Blurred Lines: Public-Private Interactions in Carbon Regulations

Jessica F. Green

    Research output: Contribution to journalArticlepeer-review


    Carbon markets are flourishing around the globe, created both by governments and by nonstate actors. In this article, I investigate when and why governments choose to interact with and use private rules about carbon offsets in public regulatory arrangements. The analysis demonstrates that there is “blurring” between public and private authority, insofar that there are a multiple interactions between the two spheres. However, a closer look reveals that most of these are of a relatively weak nature, since private standards are used for voluntary rather than compliance purposes. To explain this trend, I use qualitative and quantitative analysis and find that NGOs are the main catalysts for the interaction between public and private rules. States are most likely to interact with private regulations when they have large numbers of NGOs active within their borders. In short, private authority is largely a complement to public regulatory arrangements. While previous work that suggests that private authority arises when there are gaps in public rules, the analysis here demonstrates that at the domestic level, this logic does not hold.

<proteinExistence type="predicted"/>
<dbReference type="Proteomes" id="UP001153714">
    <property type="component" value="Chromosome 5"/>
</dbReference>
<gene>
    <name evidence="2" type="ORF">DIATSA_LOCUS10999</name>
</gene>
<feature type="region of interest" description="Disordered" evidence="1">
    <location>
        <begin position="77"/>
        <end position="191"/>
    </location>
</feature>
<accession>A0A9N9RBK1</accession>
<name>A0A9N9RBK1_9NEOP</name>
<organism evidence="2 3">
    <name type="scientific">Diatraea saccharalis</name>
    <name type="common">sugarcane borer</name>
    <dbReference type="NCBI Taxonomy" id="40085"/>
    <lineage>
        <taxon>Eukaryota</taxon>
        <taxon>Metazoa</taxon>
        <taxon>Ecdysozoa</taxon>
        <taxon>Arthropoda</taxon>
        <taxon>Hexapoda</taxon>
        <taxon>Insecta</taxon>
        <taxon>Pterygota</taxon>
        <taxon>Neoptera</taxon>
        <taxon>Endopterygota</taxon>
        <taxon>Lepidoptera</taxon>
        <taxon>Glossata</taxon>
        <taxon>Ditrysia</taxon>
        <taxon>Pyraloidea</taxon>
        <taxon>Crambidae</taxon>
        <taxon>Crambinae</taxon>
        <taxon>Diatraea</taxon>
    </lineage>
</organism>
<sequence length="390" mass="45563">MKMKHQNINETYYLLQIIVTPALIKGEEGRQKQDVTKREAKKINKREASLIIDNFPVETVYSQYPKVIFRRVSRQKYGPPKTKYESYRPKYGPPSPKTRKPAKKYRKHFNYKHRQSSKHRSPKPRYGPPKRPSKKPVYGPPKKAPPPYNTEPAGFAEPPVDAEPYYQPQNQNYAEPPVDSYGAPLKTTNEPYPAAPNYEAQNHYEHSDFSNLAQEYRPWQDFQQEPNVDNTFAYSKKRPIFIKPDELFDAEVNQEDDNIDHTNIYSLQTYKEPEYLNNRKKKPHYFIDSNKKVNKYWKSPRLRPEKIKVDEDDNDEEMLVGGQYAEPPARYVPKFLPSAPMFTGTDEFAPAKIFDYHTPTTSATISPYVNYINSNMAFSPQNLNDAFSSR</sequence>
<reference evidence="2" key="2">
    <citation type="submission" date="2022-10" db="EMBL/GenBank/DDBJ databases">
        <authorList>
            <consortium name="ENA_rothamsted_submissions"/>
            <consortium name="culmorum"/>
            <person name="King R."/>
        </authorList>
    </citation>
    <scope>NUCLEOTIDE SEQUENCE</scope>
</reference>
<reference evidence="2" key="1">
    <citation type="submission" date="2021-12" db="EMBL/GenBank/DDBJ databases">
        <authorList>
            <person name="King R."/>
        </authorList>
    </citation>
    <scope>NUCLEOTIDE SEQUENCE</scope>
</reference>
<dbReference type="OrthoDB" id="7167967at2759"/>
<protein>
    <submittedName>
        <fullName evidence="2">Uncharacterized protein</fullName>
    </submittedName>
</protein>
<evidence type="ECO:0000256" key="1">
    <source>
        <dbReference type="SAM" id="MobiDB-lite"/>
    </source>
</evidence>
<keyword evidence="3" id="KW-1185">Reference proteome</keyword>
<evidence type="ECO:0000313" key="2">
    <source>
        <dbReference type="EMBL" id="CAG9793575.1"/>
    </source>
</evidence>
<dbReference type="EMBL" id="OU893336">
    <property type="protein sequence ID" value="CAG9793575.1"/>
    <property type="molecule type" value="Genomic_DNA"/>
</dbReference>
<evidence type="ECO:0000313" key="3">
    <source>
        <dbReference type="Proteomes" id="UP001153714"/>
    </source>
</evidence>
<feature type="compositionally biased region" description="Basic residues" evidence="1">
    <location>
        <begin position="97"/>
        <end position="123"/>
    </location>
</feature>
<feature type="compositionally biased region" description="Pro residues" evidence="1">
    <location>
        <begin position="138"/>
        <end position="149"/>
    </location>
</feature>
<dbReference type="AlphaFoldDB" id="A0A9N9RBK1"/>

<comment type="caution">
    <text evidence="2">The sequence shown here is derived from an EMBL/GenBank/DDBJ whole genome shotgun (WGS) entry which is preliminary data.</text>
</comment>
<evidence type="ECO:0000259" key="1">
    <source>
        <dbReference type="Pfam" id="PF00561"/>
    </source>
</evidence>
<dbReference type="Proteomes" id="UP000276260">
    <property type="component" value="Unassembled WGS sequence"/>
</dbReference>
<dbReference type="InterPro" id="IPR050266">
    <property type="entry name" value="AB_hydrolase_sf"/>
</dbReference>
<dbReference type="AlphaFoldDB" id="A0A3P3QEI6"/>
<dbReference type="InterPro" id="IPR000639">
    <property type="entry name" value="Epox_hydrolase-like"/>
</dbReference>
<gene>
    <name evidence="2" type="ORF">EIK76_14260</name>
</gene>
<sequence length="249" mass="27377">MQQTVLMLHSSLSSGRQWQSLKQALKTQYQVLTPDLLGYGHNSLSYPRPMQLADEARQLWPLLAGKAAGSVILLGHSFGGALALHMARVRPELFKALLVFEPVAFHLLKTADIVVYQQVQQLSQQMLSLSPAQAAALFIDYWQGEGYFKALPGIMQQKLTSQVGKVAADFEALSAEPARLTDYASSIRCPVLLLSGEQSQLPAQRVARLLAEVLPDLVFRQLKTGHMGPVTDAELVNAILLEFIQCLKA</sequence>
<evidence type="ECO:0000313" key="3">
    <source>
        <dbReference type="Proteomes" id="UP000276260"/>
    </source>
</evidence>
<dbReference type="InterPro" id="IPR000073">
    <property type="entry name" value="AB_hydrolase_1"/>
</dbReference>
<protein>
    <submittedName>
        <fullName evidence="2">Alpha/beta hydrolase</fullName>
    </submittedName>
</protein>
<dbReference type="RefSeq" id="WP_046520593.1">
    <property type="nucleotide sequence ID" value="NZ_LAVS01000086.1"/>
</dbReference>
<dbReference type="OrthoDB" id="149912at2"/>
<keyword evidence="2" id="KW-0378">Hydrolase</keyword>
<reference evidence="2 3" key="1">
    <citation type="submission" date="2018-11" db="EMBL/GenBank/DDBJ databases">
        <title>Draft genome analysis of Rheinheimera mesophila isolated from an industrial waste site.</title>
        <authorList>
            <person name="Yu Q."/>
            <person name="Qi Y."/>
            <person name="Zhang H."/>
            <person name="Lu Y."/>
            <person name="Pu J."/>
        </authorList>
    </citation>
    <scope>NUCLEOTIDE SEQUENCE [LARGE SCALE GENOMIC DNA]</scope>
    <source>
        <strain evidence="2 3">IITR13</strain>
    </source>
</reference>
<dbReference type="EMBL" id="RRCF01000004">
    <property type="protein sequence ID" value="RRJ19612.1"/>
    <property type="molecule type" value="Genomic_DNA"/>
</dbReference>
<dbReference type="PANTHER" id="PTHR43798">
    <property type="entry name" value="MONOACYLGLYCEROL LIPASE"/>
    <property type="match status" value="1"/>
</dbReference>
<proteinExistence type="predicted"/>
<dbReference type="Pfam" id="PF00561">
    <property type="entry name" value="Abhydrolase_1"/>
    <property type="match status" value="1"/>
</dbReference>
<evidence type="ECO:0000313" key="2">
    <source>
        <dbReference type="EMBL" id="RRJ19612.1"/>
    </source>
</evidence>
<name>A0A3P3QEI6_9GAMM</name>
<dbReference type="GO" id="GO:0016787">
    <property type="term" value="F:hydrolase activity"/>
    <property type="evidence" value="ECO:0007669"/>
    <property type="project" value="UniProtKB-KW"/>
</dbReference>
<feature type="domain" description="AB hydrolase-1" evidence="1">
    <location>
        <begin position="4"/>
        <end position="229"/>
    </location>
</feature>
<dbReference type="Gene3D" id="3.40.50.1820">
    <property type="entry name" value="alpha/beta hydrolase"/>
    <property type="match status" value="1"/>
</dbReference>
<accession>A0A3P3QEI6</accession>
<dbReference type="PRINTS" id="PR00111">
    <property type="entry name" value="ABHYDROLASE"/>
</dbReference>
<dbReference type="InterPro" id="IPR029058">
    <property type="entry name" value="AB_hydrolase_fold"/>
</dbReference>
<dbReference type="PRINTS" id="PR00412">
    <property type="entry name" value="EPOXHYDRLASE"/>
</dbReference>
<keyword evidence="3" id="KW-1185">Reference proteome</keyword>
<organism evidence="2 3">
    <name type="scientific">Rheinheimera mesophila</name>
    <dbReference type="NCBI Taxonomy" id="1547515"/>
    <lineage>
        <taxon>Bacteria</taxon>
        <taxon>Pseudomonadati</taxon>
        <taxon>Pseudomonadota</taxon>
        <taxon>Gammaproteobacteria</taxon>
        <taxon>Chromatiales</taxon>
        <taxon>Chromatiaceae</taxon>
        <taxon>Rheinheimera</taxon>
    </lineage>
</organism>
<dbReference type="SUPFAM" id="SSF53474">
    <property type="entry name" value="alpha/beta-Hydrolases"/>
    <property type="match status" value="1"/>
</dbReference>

Original languageEnglish (US)
    Pages (from-to)103-128
    Number of pages26
    JournalInternational Interactions
    Issue number1
    StatePublished - Jan 2 2017


    • Carbon markets
    • carbon offsets
    • climate change
    • network analysis
    • private regulation
    • transnational actors

    ASJC Scopus subject areas

    • Political Science and International Relations


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